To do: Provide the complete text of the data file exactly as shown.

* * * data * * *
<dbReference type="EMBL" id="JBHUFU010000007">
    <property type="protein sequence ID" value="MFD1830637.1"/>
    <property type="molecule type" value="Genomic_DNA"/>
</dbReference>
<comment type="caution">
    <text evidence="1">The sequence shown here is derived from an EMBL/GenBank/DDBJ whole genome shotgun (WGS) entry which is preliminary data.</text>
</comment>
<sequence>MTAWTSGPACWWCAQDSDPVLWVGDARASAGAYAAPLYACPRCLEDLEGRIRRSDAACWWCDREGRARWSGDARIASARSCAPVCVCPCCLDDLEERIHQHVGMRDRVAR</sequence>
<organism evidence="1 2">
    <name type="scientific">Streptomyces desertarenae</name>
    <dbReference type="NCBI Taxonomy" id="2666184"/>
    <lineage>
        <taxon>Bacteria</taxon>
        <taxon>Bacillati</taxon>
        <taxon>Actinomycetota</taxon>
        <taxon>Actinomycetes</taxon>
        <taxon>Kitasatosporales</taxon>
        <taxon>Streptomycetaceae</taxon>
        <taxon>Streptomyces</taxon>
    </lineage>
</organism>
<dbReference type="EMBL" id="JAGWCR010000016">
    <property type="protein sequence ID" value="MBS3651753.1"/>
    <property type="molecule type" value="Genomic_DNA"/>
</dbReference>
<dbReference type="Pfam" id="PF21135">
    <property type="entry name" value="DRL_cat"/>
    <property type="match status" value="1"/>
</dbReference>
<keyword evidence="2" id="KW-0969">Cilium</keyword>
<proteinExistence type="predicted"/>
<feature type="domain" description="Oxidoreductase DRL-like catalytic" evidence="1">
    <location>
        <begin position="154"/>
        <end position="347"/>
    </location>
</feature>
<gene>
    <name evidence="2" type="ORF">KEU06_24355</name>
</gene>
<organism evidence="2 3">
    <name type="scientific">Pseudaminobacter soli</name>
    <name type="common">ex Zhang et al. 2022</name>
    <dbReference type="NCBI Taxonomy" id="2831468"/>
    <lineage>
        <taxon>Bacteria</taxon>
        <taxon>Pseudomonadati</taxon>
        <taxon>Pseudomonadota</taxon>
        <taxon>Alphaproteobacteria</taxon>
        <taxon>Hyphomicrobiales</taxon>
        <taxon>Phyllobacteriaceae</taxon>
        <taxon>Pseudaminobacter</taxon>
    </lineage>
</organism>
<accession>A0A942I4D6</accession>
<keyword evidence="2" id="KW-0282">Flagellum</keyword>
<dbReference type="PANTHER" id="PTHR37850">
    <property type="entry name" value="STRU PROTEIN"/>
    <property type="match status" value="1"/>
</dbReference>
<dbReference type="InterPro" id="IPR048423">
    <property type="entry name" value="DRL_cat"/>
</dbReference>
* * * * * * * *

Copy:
<dbReference type="EMBL" id="JBHUFU010000007">
    <property type="protein sequence ID" value="MFD1830637.1"/>
    <property type="molecule type" value="Genomic_DNA"/>
</dbReference>
<comment type="caution">
    <text evidence="1">The sequence shown here is derived from an EMBL/GenBank/DDBJ whole genome shotgun (WGS) entry which is preliminary data.</text>
</comment>
<sequence>MTAWTSGPACWWCAQDSDPVLWVGDARASAGAYAAPLYACPRCLEDLEGRIRRSDAACWWCDREGRARWSGDARIASARSCAPVCVCPCCLDDLEERIHQHVGMRDRVAR</sequence>
<organism evidence="1 2">
    <name type="scientific">Streptomyces desertarenae</name>
    <dbReference type="NCBI Taxonomy" id="2666184"/>
    <lineage>
        <taxon>Bacteria</taxon>
        <taxon>Bacillati</taxon>
        <taxon>Actinomycetota</taxon>
        <taxon>Actinomycetes</taxon>
        <taxon>Kitasatosporales</taxon>
        <taxon>Streptomycetaceae</taxon>
        <taxon>Streptomyces</taxon>
    </lineage>
</organism>
<dbReference type="EMBL" id="JAGWCR010000016">
    <property type="protein sequence ID" value="MBS3651753.1"/>
    <property type="molecule type" value="Genomic_DNA"/>
</dbReference>
<dbReference type="Pfam" id="PF21135">
    <property type="entry name" value="DRL_cat"/>
    <property type="match status" value="1"/>
</dbReference>
<keyword evidence="2" id="KW-0969">Cilium</keyword>
<proteinExistence type="predicted"/>
<feature type="domain" description="Oxidoreductase DRL-like catalytic" evidence="1">
    <location>
        <begin position="154"/>
        <end position="347"/>
    </location>
</feature>
<gene>
    <name evidence="2" type="ORF">KEU06_24355</name>
</gene>
<organism evidence="2 3">
    <name type="scientific">Pseudaminobacter soli</name>
    <name type="common">ex Zhang et al. 2022</name>
    <dbReference type="NCBI Taxonomy" id="2831468"/>
    <lineage>
        <taxon>Bacteria</taxon>
        <taxon>Pseudomonadati</taxon>
        <taxon>Pseudomonadota</taxon>
        <taxon>Alphaproteobacteria</taxon>
        <taxon>Hyphomicrobiales</taxon>
        <taxon>Phyllobacteriaceae</taxon>
        <taxon>Pseudaminobacter</taxon>
    </lineage>
</organism>
<accession>A0A942I4D6</accession>
<keyword evidence="2" id="KW-0282">Flagellum</keyword>
<dbReference type="PANTHER" id="PTHR37850">
    <property type="entry name" value="STRU PROTEIN"/>
    <property type="match status" value="1"/>
</dbReference>
<dbReference type="InterPro" id="IPR048423">
    <property type="entry name" value="DRL_cat"/>
</dbReference>